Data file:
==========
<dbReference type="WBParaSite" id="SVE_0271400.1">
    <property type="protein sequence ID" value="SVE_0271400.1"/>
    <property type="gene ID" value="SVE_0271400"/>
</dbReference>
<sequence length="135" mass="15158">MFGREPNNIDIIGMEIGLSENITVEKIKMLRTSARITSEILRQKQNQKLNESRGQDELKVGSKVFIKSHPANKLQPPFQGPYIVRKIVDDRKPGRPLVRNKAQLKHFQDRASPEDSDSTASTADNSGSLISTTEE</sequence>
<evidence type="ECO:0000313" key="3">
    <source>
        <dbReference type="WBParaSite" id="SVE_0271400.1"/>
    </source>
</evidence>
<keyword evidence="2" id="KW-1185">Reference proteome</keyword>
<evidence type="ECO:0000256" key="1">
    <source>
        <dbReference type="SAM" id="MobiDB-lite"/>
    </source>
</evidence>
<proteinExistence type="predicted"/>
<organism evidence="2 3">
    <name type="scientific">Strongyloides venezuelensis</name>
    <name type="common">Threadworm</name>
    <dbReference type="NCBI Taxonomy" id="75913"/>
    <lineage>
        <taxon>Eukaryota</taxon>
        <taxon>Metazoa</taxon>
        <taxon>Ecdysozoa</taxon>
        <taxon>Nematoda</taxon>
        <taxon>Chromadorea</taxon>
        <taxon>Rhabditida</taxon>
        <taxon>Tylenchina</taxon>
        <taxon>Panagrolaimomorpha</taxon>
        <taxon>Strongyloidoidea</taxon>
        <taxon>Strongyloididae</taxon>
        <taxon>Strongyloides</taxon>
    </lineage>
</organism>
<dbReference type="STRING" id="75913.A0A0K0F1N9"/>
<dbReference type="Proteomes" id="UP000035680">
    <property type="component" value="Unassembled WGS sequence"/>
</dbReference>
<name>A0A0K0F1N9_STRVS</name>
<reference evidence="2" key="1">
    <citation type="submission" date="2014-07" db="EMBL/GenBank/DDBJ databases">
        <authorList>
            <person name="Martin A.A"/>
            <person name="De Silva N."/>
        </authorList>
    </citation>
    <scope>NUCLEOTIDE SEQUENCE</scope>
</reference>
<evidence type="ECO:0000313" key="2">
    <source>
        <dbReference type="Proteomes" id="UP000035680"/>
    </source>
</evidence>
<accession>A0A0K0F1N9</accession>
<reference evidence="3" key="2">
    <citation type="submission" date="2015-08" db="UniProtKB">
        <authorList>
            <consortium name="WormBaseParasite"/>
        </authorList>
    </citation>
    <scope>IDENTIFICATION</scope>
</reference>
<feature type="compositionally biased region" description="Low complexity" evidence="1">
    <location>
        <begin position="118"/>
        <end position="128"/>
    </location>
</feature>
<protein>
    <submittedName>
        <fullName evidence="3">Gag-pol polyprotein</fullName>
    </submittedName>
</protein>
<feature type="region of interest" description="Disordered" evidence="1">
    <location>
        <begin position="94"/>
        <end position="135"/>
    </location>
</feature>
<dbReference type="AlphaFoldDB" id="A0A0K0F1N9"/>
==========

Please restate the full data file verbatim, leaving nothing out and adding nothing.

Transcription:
<dbReference type="WBParaSite" id="SVE_0271400.1">
    <property type="protein sequence ID" value="SVE_0271400.1"/>
    <property type="gene ID" value="SVE_0271400"/>
</dbReference>
<sequence length="135" mass="15158">MFGREPNNIDIIGMEIGLSENITVEKIKMLRTSARITSEILRQKQNQKLNESRGQDELKVGSKVFIKSHPANKLQPPFQGPYIVRKIVDDRKPGRPLVRNKAQLKHFQDRASPEDSDSTASTADNSGSLISTTEE</sequence>
<evidence type="ECO:0000313" key="3">
    <source>
        <dbReference type="WBParaSite" id="SVE_0271400.1"/>
    </source>
</evidence>
<keyword evidence="2" id="KW-1185">Reference proteome</keyword>
<evidence type="ECO:0000256" key="1">
    <source>
        <dbReference type="SAM" id="MobiDB-lite"/>
    </source>
</evidence>
<proteinExistence type="predicted"/>
<organism evidence="2 3">
    <name type="scientific">Strongyloides venezuelensis</name>
    <name type="common">Threadworm</name>
    <dbReference type="NCBI Taxonomy" id="75913"/>
    <lineage>
        <taxon>Eukaryota</taxon>
        <taxon>Metazoa</taxon>
        <taxon>Ecdysozoa</taxon>
        <taxon>Nematoda</taxon>
        <taxon>Chromadorea</taxon>
        <taxon>Rhabditida</taxon>
        <taxon>Tylenchina</taxon>
        <taxon>Panagrolaimomorpha</taxon>
        <taxon>Strongyloidoidea</taxon>
        <taxon>Strongyloididae</taxon>
        <taxon>Strongyloides</taxon>
    </lineage>
</organism>
<dbReference type="STRING" id="75913.A0A0K0F1N9"/>
<dbReference type="Proteomes" id="UP000035680">
    <property type="component" value="Unassembled WGS sequence"/>
</dbReference>
<name>A0A0K0F1N9_STRVS</name>
<reference evidence="2" key="1">
    <citation type="submission" date="2014-07" db="EMBL/GenBank/DDBJ databases">
        <authorList>
            <person name="Martin A.A"/>
            <person name="De Silva N."/>
        </authorList>
    </citation>
    <scope>NUCLEOTIDE SEQUENCE</scope>
</reference>
<evidence type="ECO:0000313" key="2">
    <source>
        <dbReference type="Proteomes" id="UP000035680"/>
    </source>
</evidence>
<accession>A0A0K0F1N9</accession>
<reference evidence="3" key="2">
    <citation type="submission" date="2015-08" db="UniProtKB">
        <authorList>
            <consortium name="WormBaseParasite"/>
        </authorList>
    </citation>
    <scope>IDENTIFICATION</scope>
</reference>
<feature type="compositionally biased region" description="Low complexity" evidence="1">
    <location>
        <begin position="118"/>
        <end position="128"/>
    </location>
</feature>
<protein>
    <submittedName>
        <fullName evidence="3">Gag-pol polyprotein</fullName>
    </submittedName>
</protein>
<feature type="region of interest" description="Disordered" evidence="1">
    <location>
        <begin position="94"/>
        <end position="135"/>
    </location>
</feature>
<dbReference type="AlphaFoldDB" id="A0A0K0F1N9"/>